Some believe that you should only buy the essentials initially (manual phoropter, manual lensometer, etc.), but when it comes to patient experience, old is not gold. Patients want new digital equipment that wows them. Your equipment allows you to leverage your time and knowledge, and will ultimately springboard your cold start to a much faster trajectory.

How much money needs to be budgeted for it?
Digital autorefractor/Phoropter/lensometer – $10,000-$20,000
Slit Lamp with Slit lamp camera – $10,000-$12,000
OCT – $40,000- $100,000

Tips for making this investment
These items can be leased and purchased via loans from banks and credit unions. It is best to speak to your accountant about the option that is best for you.

Frames
In most practices, frame sales will account for 20 percent of revenue. Choosing the right frame mix is crucial if you are a dispensing practice. There are many questions  to ask yourself when deciding on what will go on your board (and in turn–whether you like it or not–represent your practice!). What is the local demographic looking for (older population versus younger)? Fashion oriented versus classic style? Name brand versus independent brands? Male versus female mix? Luxury versus budget?

Frames can be overwhelming, especially when there are minimum buys, return ratios, and vendor relationships to manage, but it is a part of your practice that will significantly add to your business success if done right. Take time when selecting inventory, as your turnover ratio won’t be high in the beginning.

How much money needs to be budgeted for it?
As a cold start, you should budget approximately $50,000 for frame inventory. That investment can purchase approximately 400-640 frames, depending on the frame mix and wholesale costs.

Tips for making this investment
Ask for terms of 30/60/90 days payment. Ask for reduced return ratios for two cycles to allow you to get a handle on what your patients want. Do business with companies that want to do business with you. If they make it hard for you in the beginning, with unreasonable buy-in requirements and return ratios, then walk away. It won’t be worth it in the long run.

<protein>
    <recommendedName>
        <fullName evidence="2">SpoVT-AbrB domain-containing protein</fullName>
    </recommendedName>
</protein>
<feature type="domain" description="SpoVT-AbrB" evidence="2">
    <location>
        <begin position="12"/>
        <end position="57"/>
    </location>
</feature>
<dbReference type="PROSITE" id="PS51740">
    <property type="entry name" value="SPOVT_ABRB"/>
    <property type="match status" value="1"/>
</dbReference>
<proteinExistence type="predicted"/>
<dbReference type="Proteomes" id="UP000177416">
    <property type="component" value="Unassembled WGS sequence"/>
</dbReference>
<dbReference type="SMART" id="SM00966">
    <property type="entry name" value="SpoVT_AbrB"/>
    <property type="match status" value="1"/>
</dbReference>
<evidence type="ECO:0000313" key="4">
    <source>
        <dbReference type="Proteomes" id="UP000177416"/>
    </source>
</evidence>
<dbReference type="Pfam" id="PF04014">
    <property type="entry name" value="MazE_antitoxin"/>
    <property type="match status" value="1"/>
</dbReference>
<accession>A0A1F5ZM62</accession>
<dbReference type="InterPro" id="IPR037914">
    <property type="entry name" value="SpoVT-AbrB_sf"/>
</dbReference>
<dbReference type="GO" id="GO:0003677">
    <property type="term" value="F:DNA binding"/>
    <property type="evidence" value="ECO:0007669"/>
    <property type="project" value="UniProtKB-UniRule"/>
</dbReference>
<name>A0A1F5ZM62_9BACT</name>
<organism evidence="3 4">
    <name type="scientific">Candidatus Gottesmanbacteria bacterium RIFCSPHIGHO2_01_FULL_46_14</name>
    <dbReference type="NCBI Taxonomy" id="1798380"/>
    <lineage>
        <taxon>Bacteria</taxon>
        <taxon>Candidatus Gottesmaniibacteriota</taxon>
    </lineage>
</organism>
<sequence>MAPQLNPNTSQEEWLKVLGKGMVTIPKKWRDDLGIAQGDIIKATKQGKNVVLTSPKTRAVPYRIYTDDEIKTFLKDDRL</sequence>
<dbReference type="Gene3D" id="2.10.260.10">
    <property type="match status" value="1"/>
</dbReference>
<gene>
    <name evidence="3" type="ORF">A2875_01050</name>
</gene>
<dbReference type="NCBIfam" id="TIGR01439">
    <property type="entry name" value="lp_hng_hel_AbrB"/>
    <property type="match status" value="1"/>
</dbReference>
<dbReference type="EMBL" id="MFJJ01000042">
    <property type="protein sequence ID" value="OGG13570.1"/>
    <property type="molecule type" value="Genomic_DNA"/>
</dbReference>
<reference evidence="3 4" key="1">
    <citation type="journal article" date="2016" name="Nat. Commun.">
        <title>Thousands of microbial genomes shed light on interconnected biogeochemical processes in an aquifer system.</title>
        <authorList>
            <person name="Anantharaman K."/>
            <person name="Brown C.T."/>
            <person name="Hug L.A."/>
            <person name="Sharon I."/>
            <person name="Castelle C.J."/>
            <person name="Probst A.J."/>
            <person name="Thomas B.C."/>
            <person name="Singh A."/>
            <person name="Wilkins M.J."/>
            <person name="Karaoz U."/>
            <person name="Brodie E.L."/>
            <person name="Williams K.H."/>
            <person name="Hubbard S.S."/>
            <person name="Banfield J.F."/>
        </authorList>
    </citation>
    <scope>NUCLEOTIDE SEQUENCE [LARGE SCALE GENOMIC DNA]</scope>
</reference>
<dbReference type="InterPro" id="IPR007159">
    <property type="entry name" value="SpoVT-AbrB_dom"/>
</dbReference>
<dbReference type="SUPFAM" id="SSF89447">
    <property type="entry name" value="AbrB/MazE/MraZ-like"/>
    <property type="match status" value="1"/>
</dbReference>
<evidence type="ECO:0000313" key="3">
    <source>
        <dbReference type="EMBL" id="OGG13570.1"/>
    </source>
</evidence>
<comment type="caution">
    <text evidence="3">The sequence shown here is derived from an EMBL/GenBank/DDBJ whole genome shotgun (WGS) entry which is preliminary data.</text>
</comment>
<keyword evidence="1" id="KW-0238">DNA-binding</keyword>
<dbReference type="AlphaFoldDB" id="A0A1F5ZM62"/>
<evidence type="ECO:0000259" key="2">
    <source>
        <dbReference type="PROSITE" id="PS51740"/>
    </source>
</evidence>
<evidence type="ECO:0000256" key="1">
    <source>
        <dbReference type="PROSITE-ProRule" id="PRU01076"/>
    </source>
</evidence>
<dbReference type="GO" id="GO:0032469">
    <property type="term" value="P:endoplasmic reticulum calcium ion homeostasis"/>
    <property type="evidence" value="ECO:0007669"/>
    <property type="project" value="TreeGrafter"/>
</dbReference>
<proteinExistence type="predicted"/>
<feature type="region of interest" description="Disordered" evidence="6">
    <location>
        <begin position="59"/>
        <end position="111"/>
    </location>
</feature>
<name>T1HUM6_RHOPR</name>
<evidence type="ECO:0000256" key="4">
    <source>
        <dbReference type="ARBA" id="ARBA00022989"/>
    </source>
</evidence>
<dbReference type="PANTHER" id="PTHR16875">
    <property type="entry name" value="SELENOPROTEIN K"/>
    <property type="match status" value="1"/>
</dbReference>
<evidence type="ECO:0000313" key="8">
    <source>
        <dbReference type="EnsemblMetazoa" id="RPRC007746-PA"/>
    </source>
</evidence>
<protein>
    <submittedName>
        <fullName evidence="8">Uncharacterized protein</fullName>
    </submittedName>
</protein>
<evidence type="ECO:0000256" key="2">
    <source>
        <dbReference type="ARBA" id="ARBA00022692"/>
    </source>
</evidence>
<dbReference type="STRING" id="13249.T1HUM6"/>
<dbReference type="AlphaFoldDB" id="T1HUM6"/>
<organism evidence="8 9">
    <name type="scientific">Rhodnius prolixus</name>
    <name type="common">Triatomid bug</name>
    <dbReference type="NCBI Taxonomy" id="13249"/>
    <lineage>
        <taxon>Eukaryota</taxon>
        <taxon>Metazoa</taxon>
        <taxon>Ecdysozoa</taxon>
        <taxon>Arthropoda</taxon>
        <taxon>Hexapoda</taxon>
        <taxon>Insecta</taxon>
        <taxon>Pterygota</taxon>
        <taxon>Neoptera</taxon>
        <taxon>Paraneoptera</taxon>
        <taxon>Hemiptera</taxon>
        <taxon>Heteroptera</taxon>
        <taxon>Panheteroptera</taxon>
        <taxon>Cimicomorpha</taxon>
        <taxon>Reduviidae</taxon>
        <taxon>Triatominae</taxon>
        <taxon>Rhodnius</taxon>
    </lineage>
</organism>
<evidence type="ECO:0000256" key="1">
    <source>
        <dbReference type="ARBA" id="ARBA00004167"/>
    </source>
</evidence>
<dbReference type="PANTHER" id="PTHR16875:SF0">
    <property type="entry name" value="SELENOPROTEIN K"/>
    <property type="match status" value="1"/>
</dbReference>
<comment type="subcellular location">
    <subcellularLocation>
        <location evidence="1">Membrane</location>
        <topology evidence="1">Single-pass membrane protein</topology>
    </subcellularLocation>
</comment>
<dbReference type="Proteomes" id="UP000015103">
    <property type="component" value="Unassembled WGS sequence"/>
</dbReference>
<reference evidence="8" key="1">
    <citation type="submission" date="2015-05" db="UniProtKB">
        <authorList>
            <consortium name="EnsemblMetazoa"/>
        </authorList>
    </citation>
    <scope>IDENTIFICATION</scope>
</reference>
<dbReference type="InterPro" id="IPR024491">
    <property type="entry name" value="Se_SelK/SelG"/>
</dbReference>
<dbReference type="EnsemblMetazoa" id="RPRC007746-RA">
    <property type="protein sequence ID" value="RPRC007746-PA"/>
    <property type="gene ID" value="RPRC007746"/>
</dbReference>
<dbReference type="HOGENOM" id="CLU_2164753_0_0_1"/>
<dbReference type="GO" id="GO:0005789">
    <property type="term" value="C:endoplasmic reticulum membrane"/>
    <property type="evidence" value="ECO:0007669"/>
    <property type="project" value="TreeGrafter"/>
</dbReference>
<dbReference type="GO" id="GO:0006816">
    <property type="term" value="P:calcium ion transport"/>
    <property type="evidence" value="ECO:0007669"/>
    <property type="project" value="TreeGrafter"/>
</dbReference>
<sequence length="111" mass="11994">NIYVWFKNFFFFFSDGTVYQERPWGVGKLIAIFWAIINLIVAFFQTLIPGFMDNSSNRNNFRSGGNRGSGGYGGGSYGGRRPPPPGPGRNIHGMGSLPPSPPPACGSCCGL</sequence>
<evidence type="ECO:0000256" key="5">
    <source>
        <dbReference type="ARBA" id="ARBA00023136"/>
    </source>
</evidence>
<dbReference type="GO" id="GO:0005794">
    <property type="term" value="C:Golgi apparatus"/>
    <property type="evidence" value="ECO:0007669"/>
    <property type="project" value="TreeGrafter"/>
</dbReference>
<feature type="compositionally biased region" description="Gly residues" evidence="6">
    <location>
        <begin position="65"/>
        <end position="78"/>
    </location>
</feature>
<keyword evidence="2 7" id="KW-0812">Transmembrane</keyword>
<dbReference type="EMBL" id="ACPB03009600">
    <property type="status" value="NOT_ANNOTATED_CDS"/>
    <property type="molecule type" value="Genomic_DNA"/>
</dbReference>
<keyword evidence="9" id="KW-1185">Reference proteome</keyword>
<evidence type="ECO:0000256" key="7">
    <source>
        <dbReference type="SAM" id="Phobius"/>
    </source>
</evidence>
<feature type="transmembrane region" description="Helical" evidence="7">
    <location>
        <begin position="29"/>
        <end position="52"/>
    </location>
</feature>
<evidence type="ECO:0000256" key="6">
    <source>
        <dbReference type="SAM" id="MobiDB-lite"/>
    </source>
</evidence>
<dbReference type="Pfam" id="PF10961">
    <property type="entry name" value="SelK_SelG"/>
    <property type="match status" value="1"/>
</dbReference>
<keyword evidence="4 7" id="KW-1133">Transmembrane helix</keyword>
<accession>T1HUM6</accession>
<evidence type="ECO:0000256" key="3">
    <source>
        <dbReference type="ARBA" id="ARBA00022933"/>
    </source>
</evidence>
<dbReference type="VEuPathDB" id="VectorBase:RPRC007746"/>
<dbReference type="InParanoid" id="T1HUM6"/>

Customer Relationship Management/Electronic Health Record Technology
Your customer relationship management (CRM) system is absolutely paramount for long-term practice growth. This technology provides the ability for you to connect with your patients on an ongoing basis that goes beyond the 30 minutes they have in your chair.

Imagine, you just diagnosed a patient with blepharitis. You click “blepharitis” in your EHR and voila! Instantly, you are provided with links to your dry eye treatment protocol, and videos to e-mail to patients. Every time this patient watches a video, they can get links to other videos/resources that bring the patient back to your practice for treatment, and ancillary products like eye drops and lid scrubs.

Integrated CRM and EHR technology can automatically send patients reminder e-mails when they are running low on dry-eye supplies, or when they are due to return to the office for a follow-up visit.

Now imagine this for every diagnosis. It’s even more powerful for contact lenses. This is the power of a good CRM/EHR. It acts as one your marketing tools and ongoing patient touch-points. The more your patient is aware of you, the less they stray to competitors when they need something eyecare-related.

How much money needs to be budgeted for it?
A strong CRM/EHR can cost $10,000 – $30,000. I’ve found little variability between systems at the higher-end part of the market for these systems. If you buy a well-known system with strong customer reviews, you probably won’t go wrong.

Tips for making this investment
My most important recommendation is to choose a cloud-based, rather than server-based, system.

There is likely an upfront cost and monthly user cost, as well. Ask about delayed payment options as you are starting out.

How I did it
I decided on “cheap and cheerful” for our first EHR, and realized how limiting it was. No EHR is perfect, but we have since moved onto a system that is able to communicate with our patients in a more seamless way. Do your homework to see what’s best for you. If you are considering multiple locations, the added price for a more powerful system is especially worth it.


Ritesh Patel, OD
, is owner and director of optometry of See & Be Seen Eyecare in Toronto, Ontario, Canada. To contact him: drpatel@seeandbeseeneyecare.com